Out & About: Antje Duvekot, Alvin Ailey Dance visit Portland
For the second consecutive weekend, a top singer-songwriter from the Boston area visits One Longfellow Square in Portland: Antje Duvekot is a German-born musician who has just released an album that’s intriguingly titled “New Siberia.”
Portland Ovations is nearing the end of its 2011-2012 season, with only three more shows to go. Two of them are scheduled on back-to-back evenings at Merrill Auditorium next week.
The first is Alvin Ailey American Dance Theater, which leaps upon the Merrill stage on April 24. Since 1958, this company has represented the epitome of modern terpsichorean excellence and it’s been a frequent visitor to Portland.
The next night Portland Ovations presents British classical pianist Imogen Cooper, known for both technical mastery and artistic excellence.
University of Southern Maine School of Music has a series of big events this weekend. The biggest is a public performance of “Carmina Burana” in a Portland performance that unites alumni with current students and combines several of the school’s different entities.
An expansive vision segues to intimate emotions: That’s the expressive dichotomy that drives the music of Antje Duvekot, a singer-songwriter who will be appearing this Saturday at Portland’s One Longfellow Square.
Duvekot a fixture on the Boston music scene who regularly tours this country and Europe. In her first two albums, the 36-year-old poet-musician gained a following for her dark-eyed realism and street-wise romanticism.
Along the way she’s achieved the “Triple Crown” of singer-songwriters: the “New Folk” prize at the John Lennon Songwriting Competition, the “New Folk” award at the Kerrville (Texas) Folk Festival and the Boston Music Award for “Outstanding Folk Artist.”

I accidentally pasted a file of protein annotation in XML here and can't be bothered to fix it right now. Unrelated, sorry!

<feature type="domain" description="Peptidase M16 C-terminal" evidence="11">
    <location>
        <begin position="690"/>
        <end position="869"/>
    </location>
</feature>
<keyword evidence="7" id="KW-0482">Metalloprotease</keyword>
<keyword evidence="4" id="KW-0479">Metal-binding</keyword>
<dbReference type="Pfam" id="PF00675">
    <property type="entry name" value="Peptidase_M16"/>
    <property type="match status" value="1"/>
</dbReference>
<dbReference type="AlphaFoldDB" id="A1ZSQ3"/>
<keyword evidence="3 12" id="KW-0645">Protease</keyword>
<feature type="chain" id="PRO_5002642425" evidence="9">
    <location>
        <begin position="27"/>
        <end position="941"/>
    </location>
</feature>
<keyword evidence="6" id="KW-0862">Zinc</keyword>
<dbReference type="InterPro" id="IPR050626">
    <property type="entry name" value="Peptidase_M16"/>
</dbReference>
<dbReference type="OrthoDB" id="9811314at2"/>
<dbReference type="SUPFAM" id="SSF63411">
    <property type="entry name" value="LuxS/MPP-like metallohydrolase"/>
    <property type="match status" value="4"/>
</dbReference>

Her third CD came out in January. Titled “New Siberia,” its 11 selections range from cathartic release in a song about her difficult childhood to a very humorous and modern take on a “disastrous” first date. Intriguingly, one song speculates on a possible romance between famed aviator Amelia Earhart and navigator Fred Noonan, who disappeared together on a global circumnavigation attempt in 1937.
Duvekot believes that her new release represents an artistic breakthrough.
“‘New Siberia’ is a special album to me because the songs are wiser,” she explained. “They have an age to them that should resonate with anyone who’s struggled through a difficult period and come out better. There’s something really sweet in being able to look back on a journey like that, from a darker, younger self to a better, older place.”
Born in Germany, Duvekot was uprooted at age 13 and endured very difficult teenage years in Delaware. “Glamorous Girls” recounts some the emotional turmoil of those times.
Nowadays she lives in the Boston area, and is a close friend and occasional professional partner with Ellis Paul, a Maine-born singer-songwriter who has also thrived in Hub musical circles.
“Antje is the rare artists who can write about the social and the personal in the same breath,” Paul said. “Her voice has a sound of innocence and naivete which makes razor-sharp insights into the human condition.”
Catch Antje Duvekot (pronounced AUNT-ya DOOV-a-coat) at One Longfellow Square, corner of State and Congress in Portland at 8 p.m. April 21. Call 761-1757.